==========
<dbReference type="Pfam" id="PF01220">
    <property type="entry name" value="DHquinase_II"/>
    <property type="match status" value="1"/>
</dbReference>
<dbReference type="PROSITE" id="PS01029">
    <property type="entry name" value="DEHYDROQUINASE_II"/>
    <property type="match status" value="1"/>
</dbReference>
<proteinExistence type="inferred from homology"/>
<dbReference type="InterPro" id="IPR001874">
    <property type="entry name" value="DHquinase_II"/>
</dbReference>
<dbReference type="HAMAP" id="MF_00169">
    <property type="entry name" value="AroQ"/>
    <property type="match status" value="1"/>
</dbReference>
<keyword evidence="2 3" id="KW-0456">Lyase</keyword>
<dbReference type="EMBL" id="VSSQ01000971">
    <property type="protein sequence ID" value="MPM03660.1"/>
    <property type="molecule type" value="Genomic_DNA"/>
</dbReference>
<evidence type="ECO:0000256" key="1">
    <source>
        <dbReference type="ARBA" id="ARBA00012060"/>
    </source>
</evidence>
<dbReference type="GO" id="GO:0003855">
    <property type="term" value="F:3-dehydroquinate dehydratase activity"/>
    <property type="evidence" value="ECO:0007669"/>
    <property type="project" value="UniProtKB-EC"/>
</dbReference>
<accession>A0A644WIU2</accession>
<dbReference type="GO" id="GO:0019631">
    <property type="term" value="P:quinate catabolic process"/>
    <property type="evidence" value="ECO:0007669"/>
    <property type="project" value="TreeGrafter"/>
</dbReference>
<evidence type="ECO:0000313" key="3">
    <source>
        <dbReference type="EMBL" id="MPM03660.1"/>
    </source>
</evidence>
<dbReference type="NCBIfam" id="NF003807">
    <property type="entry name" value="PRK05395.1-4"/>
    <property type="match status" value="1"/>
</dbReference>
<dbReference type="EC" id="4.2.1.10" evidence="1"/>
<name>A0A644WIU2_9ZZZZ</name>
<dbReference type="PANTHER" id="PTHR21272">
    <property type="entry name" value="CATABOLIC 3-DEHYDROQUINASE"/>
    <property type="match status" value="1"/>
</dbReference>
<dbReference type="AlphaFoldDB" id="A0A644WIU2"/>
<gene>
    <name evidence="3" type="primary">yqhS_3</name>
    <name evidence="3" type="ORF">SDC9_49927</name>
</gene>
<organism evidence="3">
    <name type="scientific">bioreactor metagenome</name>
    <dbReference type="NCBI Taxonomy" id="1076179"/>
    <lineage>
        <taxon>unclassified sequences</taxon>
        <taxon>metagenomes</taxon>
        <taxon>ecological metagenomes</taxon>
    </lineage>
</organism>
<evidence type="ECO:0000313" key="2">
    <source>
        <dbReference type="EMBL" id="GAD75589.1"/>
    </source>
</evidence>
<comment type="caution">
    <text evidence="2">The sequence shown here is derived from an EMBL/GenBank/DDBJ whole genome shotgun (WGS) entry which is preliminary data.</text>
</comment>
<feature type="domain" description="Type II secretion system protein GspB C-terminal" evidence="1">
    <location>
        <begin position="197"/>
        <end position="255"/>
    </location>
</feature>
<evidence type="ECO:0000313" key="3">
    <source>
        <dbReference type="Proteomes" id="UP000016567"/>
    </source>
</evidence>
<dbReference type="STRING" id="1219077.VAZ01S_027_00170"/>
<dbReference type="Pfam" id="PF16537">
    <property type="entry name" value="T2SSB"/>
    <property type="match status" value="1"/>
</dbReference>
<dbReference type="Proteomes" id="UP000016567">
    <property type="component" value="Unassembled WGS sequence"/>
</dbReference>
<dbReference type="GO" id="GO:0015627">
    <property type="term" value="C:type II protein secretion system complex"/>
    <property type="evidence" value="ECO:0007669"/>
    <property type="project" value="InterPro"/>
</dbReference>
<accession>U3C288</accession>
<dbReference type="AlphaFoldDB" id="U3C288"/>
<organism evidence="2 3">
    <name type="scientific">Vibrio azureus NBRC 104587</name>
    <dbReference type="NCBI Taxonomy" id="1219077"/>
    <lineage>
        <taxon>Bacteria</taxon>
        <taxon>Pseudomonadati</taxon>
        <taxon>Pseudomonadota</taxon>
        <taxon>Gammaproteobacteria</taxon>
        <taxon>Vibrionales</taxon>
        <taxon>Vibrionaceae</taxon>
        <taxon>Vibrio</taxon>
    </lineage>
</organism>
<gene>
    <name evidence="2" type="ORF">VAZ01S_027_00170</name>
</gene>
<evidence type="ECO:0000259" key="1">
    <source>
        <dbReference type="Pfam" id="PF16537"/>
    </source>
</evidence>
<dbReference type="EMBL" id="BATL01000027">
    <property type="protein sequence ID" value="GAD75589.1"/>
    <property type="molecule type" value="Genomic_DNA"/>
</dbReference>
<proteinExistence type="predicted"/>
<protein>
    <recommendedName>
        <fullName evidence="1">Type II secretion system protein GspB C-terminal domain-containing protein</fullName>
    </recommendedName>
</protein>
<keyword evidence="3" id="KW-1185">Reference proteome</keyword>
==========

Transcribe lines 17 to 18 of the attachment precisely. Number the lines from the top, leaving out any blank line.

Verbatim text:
<keyword evidence="2 3" id="KW-0456">Lyase</keyword>
<dbReference type="EMBL" id="VSSQ01000971">